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London Calling

Two Philip Glass Interviews

By Published: October 15, 2003

PG: It was actually the voices of the women [in the film] which had been recorded by Shirin and then she handed the tape to us. It is in a very odd meter, and Michael was the one who managed to edit the tape in such a way that it sounds like they are actually singing in the rhythm of the music, but initially they weren't. All the consonants, sounds and vowels were in fact the original language but the rhythm of it had been altered to fit the music.

GS: [From the audience] What qualities do you look for in collaborating with a filmmaker? How did you make up your shortlist of people?

PG: I was interested in people who were working very independently. This whole exercise of working with film and music, which we're doing this week, is about re-examining the whole way in which films are made and the way they are put together, the way the elements come together. So I wasn't interested in working in any industry-style way, because there is plenty of that. There is no need to do that. I wanted to go back to the beginning of when film and music, when sound and music came together in the late twenties. At some point, for some reason, it was decided very quickly that the words and the images would work in a certain way and since then that has become the convention. The way commercial music is written, that is the way it is done, even usually with the music coming at the end. That is why I say it is not really like the silent movies. And I wanted to go back and look at that. For example, the one we are doing tomorrow, La Belle et la Bete, is a completely different way of thinking about how image and music go together. That feels like a strange thing to say. I hesitate to say it is an original idea because I don't think we really have original ideas, so to speak. It is so rare to have them, but by God, I had one! The whole way of how image, music, text, movement go together, what I'm trying to do and what I've been able to do in concert halls - and to a limited extent in films. Sharin and Michal are really artists who have come to film; Atom and Peter are filmmakers who also make art movies as well as making commercial movies. Godfrey is Godfrey. I don't know how to describe him. He has always made his own work in his own way.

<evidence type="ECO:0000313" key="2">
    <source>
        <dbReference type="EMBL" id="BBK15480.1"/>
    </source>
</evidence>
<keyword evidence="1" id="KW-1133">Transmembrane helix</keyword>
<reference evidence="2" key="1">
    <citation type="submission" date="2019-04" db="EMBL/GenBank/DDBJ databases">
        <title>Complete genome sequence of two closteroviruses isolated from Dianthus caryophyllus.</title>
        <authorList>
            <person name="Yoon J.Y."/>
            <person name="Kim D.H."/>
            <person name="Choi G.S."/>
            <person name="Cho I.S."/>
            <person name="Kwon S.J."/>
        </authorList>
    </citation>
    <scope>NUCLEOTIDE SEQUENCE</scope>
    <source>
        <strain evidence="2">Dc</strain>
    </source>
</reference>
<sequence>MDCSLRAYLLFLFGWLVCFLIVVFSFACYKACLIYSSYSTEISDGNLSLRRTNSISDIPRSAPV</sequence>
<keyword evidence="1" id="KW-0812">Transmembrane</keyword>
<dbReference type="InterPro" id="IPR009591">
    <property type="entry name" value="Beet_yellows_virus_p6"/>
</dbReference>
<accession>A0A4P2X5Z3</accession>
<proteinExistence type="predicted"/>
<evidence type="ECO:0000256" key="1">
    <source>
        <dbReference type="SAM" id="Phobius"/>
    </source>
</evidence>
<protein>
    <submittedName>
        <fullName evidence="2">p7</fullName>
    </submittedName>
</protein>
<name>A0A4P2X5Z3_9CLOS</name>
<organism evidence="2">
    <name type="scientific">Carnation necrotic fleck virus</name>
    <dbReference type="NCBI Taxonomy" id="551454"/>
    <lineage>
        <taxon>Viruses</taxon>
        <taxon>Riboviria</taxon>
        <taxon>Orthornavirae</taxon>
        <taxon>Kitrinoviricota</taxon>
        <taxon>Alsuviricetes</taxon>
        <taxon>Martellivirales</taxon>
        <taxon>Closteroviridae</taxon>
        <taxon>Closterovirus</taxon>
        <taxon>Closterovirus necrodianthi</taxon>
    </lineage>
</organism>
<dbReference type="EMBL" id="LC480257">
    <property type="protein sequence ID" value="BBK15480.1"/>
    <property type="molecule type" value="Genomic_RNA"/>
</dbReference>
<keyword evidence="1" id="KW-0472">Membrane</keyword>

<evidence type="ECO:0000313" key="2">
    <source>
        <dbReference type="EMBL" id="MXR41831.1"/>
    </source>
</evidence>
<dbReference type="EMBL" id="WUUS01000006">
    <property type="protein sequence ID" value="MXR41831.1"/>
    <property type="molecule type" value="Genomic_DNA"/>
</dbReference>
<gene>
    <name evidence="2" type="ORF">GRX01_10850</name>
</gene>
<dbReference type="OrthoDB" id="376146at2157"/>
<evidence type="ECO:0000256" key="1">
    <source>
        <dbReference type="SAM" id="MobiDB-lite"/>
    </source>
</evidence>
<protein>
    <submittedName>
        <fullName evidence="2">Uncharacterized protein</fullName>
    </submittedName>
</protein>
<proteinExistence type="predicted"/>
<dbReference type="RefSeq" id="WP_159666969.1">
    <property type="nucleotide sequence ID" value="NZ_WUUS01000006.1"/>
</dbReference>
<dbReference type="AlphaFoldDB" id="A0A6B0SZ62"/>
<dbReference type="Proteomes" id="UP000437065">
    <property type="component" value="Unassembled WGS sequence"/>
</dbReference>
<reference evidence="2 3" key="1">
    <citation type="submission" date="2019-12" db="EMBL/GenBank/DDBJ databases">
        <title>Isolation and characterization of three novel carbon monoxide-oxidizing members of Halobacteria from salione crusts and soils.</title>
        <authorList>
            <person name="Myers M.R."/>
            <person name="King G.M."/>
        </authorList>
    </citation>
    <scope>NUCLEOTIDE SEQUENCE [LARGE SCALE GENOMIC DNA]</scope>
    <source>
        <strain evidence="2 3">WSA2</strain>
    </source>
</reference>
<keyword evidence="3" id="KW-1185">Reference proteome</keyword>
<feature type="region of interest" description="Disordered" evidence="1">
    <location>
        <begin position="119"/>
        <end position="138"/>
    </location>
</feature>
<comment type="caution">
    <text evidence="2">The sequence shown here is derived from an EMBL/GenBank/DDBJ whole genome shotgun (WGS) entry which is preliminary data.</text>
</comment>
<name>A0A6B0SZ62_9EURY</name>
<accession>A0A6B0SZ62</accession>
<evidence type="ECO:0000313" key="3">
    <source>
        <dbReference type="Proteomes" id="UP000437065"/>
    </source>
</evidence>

GS: [From the audience] Where was Shirin's film shot?

PG: She does most of her work in Morocco. Her films have a strong cultural and ethnic side to them. She says her films have been invited to Iran. She is a bit hesitant to go back.

GS: But you were the first non-Iranian to work with her?

PG: The first non-Moslem, actually. Mostly she works with Sussan Deyhim who is a wonderful composer. But I invited her. If I hadn't invited her, it would never have happened. She never would have thought of asking me.

GS: [From the audience] Have you ever analysed the importance of rhythm in your work? It seems to have such a primal role.

PG: Rhythm is an interesting thing. We have visual rhythm; we have harmonic rhythm; we have melodic rhythm. Rhythm we often think of as just the beat of the drums. Rhythm is actually the rate at which material recurs. Rhythm comes from the recurrence of material and the patterns that sets up. There is so much visual rhythm in Michal's work. I tend to be drawn to image-makers who relate to structure in that way. But in terms of analysing how I do it, I haven't bothered to do it at all. Except that I know what the technical basis of it is. I learnt a lot of that from non-Western music, and from working with people from Africa and Asia. But I'm more interested in how rhythm occurs in dance and in image.

GS: (to MR) Have you ever analysed your approach to rhythm in your work?

MR: I'm don't know if it's good if I analyse my work anyway. It's not good to be too self-aware.

GS: Do you have a sense that rhythm is an important part or is it image more than rhythm?

MR: Let's say I filmed fifty people and then I layered them and then one I didn't like the rhythm in which one would walk, then I would take one single one out and one would slow down etc. I'll use your question to say something else. I think it's very interesting when you do a co-action like that. The film can actually stand still and the music would give it space to exist in a way, which is, in fact, active. And the other way round. If the film has a lot of movement in it and does have a rhythm as you describe, it really can almost substitute for the rhythm of the sound just like rest.

GS: Which goes back to your point about the dialogue, and they don't have to actually be imitating each other. They can each give space.

MR: If you take two video artists, they will take the space from one another. It is not an easy thing to do but this way it is almost giving space to each other.

GS: Did you enjoy it enough to do another film together?



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